The Defining Series: Rheology | Schlumberger
Industry Article
Irene M. Færgestad, Editor
Oilfield Review
Publication Date

The Defining Series: Rheology

Given sufficient time and force, all substances—solids, liquids or gases—eventually flow

Given sufficient time and force, all substances—solids, liquids or gases—eventually flow. Rheology is the study of how materials flow as a function of shear—or load—rate, time and spatial orientation. Temperature, pressure, and the rate and duration of shear may affect the rheological properties of a material.

Rheological characterization is particularly important for the oil and gas industry. Rheology affects produced fluids, drilling fluids, cement, workover fluids and completion fluids. Rheology affects heavy oil production because high viscosity makes heavy oil difficult to produce. In deepwater environments, cold temperatures and high pressures create flow problems that complicate oil transportation through pipelines.

In the oil field, petroleum engineers are concerned primarily with key rheological characteristics of fluids. Viscosity is the measure of a fluid’s resistance to flow. Shear stress, which is expressed in units of force per unit area, is a function of the shear rate. Shear rate is the fluid’s velocity gradient measured perpendicular to the direction of flow. Viscosity, time and pressure affect how fluids flow.

The science of rheology is particularly important to the study of the flow behavior of solids suspended in fluids in pipes and flowlines. Flow behavior can be characterized as laminar or turbulent. Laminar flow dominates at low velocities, in which flow is orderly, parallel and without crossflow and is characterized by theoretical flow equations that are functions of the viscous properties of the fluid. In contrast, turbulent flow prevails at high velocities, in which flow is chaotic, disorderly and characterized by empirical flow equations.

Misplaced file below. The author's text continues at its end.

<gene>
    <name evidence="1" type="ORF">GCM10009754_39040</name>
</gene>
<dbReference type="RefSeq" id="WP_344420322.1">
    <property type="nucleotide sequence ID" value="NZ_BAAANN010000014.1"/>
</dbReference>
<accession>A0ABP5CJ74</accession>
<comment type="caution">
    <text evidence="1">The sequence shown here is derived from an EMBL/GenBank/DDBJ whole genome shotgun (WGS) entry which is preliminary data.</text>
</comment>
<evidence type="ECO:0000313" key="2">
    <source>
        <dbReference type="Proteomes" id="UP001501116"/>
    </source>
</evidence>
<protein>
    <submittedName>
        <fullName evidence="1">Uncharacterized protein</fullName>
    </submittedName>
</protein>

Rheological models

Rheological models used to characterize fluid flow in the oil field are typically classified as Newtonian or non-Newtonian. The Newtonian model describes the simplest fluid flow behavior; the fluid viscosity is the linear constant of proportionality between shear stress and shear rate under conditions of constant temperature and pressure. Newtonian fluids start to flow immediately, and the shear stress increases as shear rate increases. Many fluids, including water, oil, gasoline, alcohol and glycerin, behave as Newtonian fluids; their viscosity is a function only of the condition of the fluid and its temperature. For Newtonian fluids, a plot of shear stress versus shear rate produces a straight line that runs through the origin of the plot coordinates, and the slope of the line is termed the Newtonian, or dynamic, viscosity of the fluid (Figure 1).

Figure 1. Rheological models. Fluids are described as Newtonian or non-Newtonian based on their response to shear rate. Most drilling fluids are classified as non-Newtonian. The shear stress of a Newtonian fluid is linearly proportional to the shear rate; the constant of proportionality, or the slope, defines the Newtonian viscosity. Bingham plastic fluids and Herschel-Bulkley fluids require a certain minimum shear stress, called the yield stress, to initiate flow. The slope of the Bingham plastic curve is the plastic viscosity. The curvature of the power-law and Herschel-Bulkley lines is controlled by a consistency factor and a power-law exponent.

Rheological models.

Most fluids are non-Newtonian. For these fluids, no constant of proportionality exists between shear stress and shear rate; their viscosity varies with changing shear rate.

Non-Newtonian fluids are separated further into subcategories defined by various models. The models of most interest in drilling fluid technology are the Bingham plastic, power-law and Herschel-Bulkley models. Most fluids do not conform precisely to a single model but rather to a combination of models.